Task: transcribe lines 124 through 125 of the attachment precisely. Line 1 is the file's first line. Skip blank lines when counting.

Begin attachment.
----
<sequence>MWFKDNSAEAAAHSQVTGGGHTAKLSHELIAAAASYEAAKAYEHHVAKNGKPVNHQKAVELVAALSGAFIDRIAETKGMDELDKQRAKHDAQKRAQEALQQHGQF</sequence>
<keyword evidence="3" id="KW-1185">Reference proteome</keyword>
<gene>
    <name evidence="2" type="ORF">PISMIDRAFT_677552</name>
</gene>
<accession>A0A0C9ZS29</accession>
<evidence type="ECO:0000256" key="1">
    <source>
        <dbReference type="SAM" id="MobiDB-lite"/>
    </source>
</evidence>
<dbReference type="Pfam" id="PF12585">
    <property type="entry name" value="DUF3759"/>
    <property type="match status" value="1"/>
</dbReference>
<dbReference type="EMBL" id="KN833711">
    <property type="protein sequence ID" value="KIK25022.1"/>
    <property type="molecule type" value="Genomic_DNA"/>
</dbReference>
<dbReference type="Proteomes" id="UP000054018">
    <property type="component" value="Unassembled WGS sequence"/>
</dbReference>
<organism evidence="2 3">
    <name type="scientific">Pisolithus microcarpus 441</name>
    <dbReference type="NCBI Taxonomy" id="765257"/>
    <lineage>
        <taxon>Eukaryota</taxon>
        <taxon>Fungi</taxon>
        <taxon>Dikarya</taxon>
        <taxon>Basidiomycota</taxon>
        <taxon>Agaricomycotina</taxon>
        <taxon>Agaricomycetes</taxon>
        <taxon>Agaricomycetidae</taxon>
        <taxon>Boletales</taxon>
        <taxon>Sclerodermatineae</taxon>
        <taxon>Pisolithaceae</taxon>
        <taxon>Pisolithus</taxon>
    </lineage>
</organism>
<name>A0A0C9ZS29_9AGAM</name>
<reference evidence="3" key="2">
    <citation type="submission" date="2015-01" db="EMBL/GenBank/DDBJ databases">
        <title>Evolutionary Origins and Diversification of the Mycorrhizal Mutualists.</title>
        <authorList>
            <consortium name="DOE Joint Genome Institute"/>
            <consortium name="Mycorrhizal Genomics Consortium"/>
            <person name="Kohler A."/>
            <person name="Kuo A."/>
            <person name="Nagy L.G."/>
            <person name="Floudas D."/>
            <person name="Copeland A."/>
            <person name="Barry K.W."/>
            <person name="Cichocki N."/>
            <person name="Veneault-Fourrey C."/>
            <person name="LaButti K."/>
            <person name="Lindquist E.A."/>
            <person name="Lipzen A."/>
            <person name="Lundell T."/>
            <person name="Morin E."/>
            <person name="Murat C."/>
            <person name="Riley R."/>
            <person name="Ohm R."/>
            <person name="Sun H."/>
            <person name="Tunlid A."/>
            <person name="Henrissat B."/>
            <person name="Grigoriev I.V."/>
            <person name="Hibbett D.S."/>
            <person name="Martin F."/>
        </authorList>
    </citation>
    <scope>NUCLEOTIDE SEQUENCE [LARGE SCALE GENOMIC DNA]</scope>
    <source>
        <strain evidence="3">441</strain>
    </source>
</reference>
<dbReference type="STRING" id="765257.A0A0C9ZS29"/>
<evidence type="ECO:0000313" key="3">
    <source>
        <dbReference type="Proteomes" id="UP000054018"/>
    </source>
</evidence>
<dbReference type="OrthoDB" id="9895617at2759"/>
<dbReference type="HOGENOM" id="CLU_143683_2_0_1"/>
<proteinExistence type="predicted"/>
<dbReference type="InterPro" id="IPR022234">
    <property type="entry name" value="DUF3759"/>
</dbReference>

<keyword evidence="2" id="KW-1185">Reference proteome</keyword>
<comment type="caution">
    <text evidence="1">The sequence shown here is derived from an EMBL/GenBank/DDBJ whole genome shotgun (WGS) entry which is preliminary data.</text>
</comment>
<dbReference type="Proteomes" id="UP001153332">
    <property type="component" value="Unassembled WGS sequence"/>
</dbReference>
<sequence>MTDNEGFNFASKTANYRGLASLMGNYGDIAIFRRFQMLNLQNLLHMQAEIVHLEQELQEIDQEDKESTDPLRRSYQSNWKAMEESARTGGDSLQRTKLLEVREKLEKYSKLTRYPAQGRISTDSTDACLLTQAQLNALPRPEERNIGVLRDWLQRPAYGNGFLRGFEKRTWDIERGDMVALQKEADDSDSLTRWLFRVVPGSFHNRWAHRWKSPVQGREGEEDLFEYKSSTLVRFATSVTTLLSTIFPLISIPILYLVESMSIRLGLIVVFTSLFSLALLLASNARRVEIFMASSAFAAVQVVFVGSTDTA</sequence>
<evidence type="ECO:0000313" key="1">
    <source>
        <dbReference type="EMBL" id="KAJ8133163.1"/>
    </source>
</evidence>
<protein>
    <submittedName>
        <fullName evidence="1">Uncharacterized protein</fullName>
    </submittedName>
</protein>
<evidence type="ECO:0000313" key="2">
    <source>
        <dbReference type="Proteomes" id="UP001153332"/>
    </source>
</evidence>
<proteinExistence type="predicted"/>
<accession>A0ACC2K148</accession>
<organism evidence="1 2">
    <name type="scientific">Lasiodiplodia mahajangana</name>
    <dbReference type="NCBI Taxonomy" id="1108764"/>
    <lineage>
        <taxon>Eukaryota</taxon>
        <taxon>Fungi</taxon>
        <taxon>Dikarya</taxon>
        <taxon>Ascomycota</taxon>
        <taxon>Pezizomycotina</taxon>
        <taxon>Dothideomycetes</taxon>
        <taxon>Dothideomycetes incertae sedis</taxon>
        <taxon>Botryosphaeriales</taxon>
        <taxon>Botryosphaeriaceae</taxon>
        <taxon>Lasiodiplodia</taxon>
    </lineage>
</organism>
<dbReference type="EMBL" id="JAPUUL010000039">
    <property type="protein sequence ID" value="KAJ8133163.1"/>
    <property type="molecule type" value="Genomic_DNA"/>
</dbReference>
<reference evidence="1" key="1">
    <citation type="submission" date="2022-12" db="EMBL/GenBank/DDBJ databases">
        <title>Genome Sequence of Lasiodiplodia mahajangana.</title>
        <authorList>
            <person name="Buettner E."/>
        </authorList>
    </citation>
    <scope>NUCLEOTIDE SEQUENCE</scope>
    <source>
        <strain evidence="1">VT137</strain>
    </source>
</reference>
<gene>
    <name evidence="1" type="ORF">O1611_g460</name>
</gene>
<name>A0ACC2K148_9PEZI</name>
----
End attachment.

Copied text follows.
        <taxon>Botryosphaeriales</taxon>
        <taxon>Botryosphaeriaceae</taxon>